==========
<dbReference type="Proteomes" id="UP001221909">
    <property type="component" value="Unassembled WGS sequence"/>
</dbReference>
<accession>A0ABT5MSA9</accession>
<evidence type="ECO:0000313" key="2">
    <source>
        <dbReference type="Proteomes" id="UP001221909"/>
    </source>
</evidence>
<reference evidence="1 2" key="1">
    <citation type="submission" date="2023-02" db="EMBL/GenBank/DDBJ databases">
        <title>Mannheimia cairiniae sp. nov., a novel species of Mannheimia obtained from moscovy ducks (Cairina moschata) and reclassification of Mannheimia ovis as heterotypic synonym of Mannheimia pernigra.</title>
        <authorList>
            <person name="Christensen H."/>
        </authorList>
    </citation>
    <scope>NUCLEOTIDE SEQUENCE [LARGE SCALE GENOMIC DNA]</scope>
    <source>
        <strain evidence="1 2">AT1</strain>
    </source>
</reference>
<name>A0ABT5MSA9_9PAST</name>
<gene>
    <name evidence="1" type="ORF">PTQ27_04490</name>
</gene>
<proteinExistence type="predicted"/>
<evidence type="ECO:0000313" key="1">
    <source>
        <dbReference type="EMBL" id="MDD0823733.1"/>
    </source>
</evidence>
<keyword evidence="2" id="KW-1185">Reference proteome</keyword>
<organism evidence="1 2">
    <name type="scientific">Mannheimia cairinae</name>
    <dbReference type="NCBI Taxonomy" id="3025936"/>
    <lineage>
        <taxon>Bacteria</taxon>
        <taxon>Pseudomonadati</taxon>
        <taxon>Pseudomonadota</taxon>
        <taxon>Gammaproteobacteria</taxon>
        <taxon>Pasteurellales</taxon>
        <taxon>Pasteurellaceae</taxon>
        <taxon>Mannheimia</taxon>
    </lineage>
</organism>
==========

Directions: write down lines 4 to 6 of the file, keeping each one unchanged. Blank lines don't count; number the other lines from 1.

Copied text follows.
<accession>A0ABT5MSA9</accession>
<evidence type="ECO:0000313" key="2">
    <source>